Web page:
Vibia Sabina

Roman imperial dynasties
Nervo-Trajanic Dynasty

Bust of Vibia Sabina (Prado, Madrid).
   Natural - (none)
   Adoptive - Trajan
   Natural - (none)
   Adoptive - Hadrian
   Natural - (none)
   Adoptive - Lucius Aelius
   Adoptive - Antoninus Pius

Vibia Sabina (83–136/137) was a Roman Empress, wife and second cousin, once removed, to Roman Emperor Hadrian. She was the daughter of Matidia (niece of Roman Emperor Trajan), and suffect consul Lucius Vibius Sabinus. After her father’s death in 84, Sabina, along with her half-sisters, went to live with their grandmother's mother, Marciana, and were raised in the household of Trajan with his wife Plotina.

She married Hadrian in 100, at the Roman empress Plotina's request, for Hadrian to succeed her great uncle, in 117. Sabina's mother Matidia (Hadrian's second cousin) was also fond of Hadrian and allowed him to marry her daughter.

Sabina is rumored to have had an affair with Suetonius, a historian who was also Hadrian's secretary, in the year 119,[1] which resulted in his dismissal as the Emperor's secretary.[2] Meanwhile, her husband was thought to be more sexually interested in his favourite Antinous and other male lovers, and he and Sabina had no children. In 128, she was awarded the title of Augusta. Vibia Sabina died before her husband, some time in 136 or early 137.[3] Hadrian's stone elegy for his wife "depicts the apotheosis, or divine ascent of Sabina in accordance with her posthumous deification on the order of Hadrian."[4]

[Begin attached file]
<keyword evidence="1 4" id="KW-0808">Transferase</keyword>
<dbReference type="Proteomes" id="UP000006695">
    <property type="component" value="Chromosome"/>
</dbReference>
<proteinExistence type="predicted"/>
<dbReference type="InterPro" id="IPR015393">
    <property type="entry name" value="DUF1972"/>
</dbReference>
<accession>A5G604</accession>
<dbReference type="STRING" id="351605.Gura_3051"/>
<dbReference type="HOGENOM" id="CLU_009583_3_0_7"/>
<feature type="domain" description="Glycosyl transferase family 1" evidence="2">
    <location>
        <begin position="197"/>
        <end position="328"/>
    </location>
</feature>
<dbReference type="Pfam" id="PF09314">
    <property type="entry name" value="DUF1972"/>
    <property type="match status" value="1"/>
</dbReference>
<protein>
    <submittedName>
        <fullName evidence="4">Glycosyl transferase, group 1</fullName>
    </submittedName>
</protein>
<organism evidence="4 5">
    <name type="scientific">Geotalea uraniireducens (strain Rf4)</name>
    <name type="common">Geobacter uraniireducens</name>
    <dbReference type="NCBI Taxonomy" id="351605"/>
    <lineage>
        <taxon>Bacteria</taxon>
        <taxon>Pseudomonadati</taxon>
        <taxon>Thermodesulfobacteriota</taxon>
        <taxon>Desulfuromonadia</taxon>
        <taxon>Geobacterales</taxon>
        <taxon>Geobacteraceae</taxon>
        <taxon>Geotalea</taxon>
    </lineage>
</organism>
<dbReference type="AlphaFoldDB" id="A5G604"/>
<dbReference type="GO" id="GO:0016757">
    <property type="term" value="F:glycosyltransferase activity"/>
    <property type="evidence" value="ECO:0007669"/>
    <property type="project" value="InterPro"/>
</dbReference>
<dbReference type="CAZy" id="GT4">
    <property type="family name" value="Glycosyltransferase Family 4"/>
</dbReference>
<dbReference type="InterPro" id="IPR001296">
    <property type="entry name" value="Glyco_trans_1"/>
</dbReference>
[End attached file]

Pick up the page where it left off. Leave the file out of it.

Denarius of Sabina

Vibia Aurelia Sabina (170-died before 217), daughter and youngest child of Roman Emperor Marcus Aurelius and Roman Empress Faustina the Younger was a great, great niece to Vibia Sabina. Her name was bestowed in honor of Sabina and her father.

Another statue of Vibia Sabina.

Nerva–Antonine family tree

Royal titles
Preceded by
Pompeia Plotina
Empress of Rome
Succeeded by
Annia Galeria Faustina


  1. Historia Augusta 11.3
  2.  Chisholm, Hugh, ed. (1911). "Suetonius Tranquillus, Gaius". Encyclopædia Britannica. 26 (11th ed.). Cambridge University Press.
  3. Opper, Thorsten. Hadrian: Empire and Conflict, Harvard University Press, 2008, p. 205. ISBN 0-674-03095-8
  4. Annelise Freisenbruch, Caesars’ Wives: Sex, Power, and Politics in the Roman Empire (London and New York: Free Press, 2010), 170.

Further reading

Media related to Vibia Sabina at Wikimedia Commons

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